Rusney Castillo Not Leading Off, Says John Farrell


Rusney Castillo is not the future of the Boston Red Sox batting lineup, yet.

Reporting for, Rob Bradford stated earlier this morning that John Farrell‘s interview on the Arbella Hot Stove Show, yesterday, had some pretty interesting comments on how the team would shape up in 2015. One of those comments was Farrell’s thought that Castillo was not the man whom will lead off for the Red Sox next spring. At least, not yet:

"“I think in Castillo’s case — while he shows you that ability to steal a base, he has some, I think very good gap power and he swung the bat good for us in the 10 games that he played — I think it is probably best that we bring him along maybe a little bit along the way. Maybe give him some at-bats, whether that is in the bottom third of the order, not to pin him into that spot, but I think that is the best way to acclimate him as we go forward.” – John Farrell"

When asked about who would be a good fit to lead the team’s potentially potent offence, Farrell spoke of Mookie Betts, saying, “I think what Mookie showed in the time that he was in the leadoff spot was very encouraging … His on-base skills have been consistent at every level through the minor leagues. It was the same when he came to Boston” (Bradford). Farrell also said, “Brock Holt is another guy that could fit into that spot when he is in the lineup on a given day” (Bradford).

Sep 21, 2014; Baltimore, MD, USA; Boston Red Sox manager John Farrell (53) during a game against the Baltimore Orioles at Oriole Park at Camden Yards. Mandatory Credit: Joy R. Absalon-USA TODAY Sports

As far as sample sizes, Farrell could be making the right decision.

It is tough making decisions about young players, when they come up from the minors. If they do not get many games, their recent success could have been because of slumping pitchers or a batter being unfamiliar to opposing pitching charts. Castillo only played 10 games for the Red Sox. Betts played 52 games and Holt played 106 games. Farrell has seen young players brought up and placed into burdening pressure first hand, in his time with the Toronto Blue Jays, when Ricky Romero went from being an All-Star to being sent back down to rediscover his stuff. Farrell would not want the same thing to happen to Castillo, when he is so close to being a bonafide superstar for the Red Sox.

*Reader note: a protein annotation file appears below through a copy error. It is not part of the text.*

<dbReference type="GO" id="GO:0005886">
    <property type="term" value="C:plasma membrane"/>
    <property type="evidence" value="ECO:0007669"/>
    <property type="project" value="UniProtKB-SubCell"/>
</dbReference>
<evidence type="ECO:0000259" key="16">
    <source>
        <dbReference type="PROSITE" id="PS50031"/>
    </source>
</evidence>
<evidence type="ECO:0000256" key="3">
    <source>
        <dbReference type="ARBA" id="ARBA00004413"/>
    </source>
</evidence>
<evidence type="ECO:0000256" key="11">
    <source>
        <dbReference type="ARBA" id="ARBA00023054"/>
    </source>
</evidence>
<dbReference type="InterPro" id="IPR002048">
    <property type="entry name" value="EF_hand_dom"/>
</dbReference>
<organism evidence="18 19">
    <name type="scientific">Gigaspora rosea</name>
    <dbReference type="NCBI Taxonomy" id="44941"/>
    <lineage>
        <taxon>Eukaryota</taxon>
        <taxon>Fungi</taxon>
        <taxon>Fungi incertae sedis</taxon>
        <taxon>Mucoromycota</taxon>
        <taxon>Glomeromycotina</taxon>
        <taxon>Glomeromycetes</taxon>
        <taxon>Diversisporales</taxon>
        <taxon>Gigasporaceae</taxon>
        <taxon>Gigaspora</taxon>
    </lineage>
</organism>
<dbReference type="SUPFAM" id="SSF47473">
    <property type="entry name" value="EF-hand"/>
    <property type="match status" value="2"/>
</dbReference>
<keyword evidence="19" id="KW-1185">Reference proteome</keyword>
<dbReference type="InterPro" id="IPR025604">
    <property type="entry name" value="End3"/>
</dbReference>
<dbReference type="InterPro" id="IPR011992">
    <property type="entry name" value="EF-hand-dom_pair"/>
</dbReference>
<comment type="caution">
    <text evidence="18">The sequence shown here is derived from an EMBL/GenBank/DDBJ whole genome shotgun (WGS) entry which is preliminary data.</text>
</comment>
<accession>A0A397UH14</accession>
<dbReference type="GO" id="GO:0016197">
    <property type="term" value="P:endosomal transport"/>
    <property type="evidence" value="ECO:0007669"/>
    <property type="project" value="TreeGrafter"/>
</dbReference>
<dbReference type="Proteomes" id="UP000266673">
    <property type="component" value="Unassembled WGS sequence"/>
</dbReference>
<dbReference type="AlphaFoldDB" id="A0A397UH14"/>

It is a matter of how well Castillo feels that he can handle the pressure and prove it to Farrell. The 27-year-old, Cuban native batted right-handed for .333, with a .400 on-base percentage and a .528 slugging percentage. That is a heavy bat, swung by a man who has a knack for getting on base. His short time with the club allowed him to hit two home runs, six RBIs, and three stolen bases in only 40 plate appearances. Betts has pop in his bat as well, hitting .291, with a .368 OBP and a .444 SLG; while Holt was not too shabby either, hitting .281, with a .331 OBP and .381 SLG. Judging soley on production, and not the amount of chances, Castillo is the winner, but that’s not what Farrell is interested in evaluating. Consistency through time is the bigger factor.

Betts had 173 more plate appearances than Castillo. Holt had 452 more. That is 625 more chances to succeed, but also 625 more chances to fail. Betts and Holt have still much to prove to Farrell as well, but at least their sample sizes are beyond a month.

Sep 27, 2014; Boston, MA, USA; Boston Red Sox second baseman Mookie Betts (50) hits a double during the first inning against the New York Yankees at Fenway Park. Mandatory Credit: Bob DeChiara-USA TODAY Sports

Sometimes, the dreams of what could be are what cloud our judgement of what will be. Castillo could very well be an immediate superstar, but he could also get shell-shocked if he is baptized by fire in the cathedral of Boston. Why throw him in there if you have a chance to bring him in slowly, to warm up to the pressure? Castillo is not that young, but he is also signed through the 2020 season. That contract gives Farrell possibly six seasons of Castillo’s services, as he could opt out of his contract in 2019.

Red Sox Nation may start to wonder about Farrell’s recent statement, as Castillo would be making over $11 million a season to play minor league baseball. Yet, Farrell’s plan at this point could be the best thing for everyone. With David Ortiz being the only true left-handed hitter in the starting lineup, with Pablo Sandoval possibly switch-hitting, the Red Sox would need another lefty bat, like Brock Holt‘s, to help the team. Mookie Betts could also make an even bigger splash than he already did, last season. One thing is for certain: when Farrell thinks Betts, Holt, and Castillo are ready, these three players will be impact players for the future. Farrell may just not think the future is now… yet.